Friday, May 22, 2009

Music and patriotism

I've been a bad blogger lately. It's been well over a month since I've written a proper post either here or on Castles of Air. Partly that's because I've had abundant life stress on multiple fronts, which I don't really want to go into here. But I think it's a good time for me to update various things that have interested me lately.

I have a chorus concert coming up tomorrow evening. The music selection is better than it has been in a while, so if you live in Austin and like music, there are worse ways you could spend your evening tomorrow night than buying a ticket and attending.

The lineup is:
W.A. Mozart, Missa Brevis
Leonard Bernstein, Chichester Psalms
Haydn, Te Deum
Frank Tichelli, Earth Song
Randall Stroope, Homeland

The last two obviously aren't as well known as the other three. Both of them are a lot more musically simplistic but very emotional sounding. The Tichelli strikes me thematically as sort of a hippy song -- "The shattered earth cries out in vain..." and "Music and singing have been my refuge" and ends with "I'll see peace." It's corny but the music is actually quite nice. And there's a giant PowerPoint presentation over our heads, with pictures of people crying or enjoying themselves, and sunsets and rainbows and things.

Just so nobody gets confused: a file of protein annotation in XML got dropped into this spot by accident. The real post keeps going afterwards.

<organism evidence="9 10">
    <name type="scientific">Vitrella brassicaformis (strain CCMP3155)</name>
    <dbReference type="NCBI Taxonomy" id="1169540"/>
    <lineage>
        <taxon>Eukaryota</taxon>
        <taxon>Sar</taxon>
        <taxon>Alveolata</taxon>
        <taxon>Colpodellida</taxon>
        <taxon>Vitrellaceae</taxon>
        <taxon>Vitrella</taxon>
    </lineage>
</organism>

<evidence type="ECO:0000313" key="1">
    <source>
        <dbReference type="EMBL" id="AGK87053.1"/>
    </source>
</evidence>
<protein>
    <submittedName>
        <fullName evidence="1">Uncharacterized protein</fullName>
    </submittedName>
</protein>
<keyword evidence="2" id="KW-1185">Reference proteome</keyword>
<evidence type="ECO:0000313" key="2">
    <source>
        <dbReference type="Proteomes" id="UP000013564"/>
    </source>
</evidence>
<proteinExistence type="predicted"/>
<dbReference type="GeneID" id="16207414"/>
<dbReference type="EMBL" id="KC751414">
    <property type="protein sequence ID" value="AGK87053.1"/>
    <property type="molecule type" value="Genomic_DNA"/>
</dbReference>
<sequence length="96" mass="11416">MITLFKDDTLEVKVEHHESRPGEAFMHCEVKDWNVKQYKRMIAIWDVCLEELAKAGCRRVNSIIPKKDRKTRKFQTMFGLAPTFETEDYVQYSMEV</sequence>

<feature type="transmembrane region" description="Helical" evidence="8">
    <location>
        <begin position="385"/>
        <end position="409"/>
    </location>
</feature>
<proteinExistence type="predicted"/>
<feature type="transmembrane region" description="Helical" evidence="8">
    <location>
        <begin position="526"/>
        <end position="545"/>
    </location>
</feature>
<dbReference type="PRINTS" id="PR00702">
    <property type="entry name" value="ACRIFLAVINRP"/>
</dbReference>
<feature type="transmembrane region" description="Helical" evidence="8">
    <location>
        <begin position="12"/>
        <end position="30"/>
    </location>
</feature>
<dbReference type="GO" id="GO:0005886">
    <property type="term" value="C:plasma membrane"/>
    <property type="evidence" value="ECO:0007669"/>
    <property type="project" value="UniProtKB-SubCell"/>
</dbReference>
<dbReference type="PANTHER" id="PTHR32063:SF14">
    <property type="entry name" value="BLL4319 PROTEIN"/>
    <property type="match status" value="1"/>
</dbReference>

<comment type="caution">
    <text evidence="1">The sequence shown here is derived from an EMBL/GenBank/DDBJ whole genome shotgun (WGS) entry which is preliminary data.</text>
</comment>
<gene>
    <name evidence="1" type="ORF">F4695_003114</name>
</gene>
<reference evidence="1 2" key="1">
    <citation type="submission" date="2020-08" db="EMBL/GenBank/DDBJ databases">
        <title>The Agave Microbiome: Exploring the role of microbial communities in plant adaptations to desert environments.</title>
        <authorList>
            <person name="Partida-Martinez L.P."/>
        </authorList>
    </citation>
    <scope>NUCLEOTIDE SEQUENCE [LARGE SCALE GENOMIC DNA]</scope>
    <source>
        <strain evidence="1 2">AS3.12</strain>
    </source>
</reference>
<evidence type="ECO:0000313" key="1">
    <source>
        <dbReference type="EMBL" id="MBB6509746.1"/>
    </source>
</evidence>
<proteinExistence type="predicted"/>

Now, the last one, the Stroope, is interesting. It is set to the tune of "Jupiter" in Holst's The Planets. You can hear the original performed here, or a high school chorus singing Stroope here. It does seem to be very much geared towards a high school group, fairly lacking in subtlety and also very patriotic.

Now, typically blunt patriotism turns me off. I like the way Ambrose Bierce described it in The Devil's Dictionary: "In Dr. Johnson's famous dictionary patriotism is defined as the last resort of a scoundrel. With all due respect to an enlightened but inferior lexicographer I beg to submit that it is the first." It's not that there's anything wrong with being proud of your country, and inspired to make it as good as possible. It's just that naked worship of country, as in "My country right or wrong" or "Why do you hate America?" rubs me the wrong way, just as all blind faith would.

But while rehearsing this piece, I've found myself getting choked up a few times. When I analyzed this feeling, I noticed I'm actually feeling more real patriotism than I have in a long time. I don't feel that the country is being run perfectly, but I think that policy is again being driven by people who care a bit about research and results more than ideology. Feels good.

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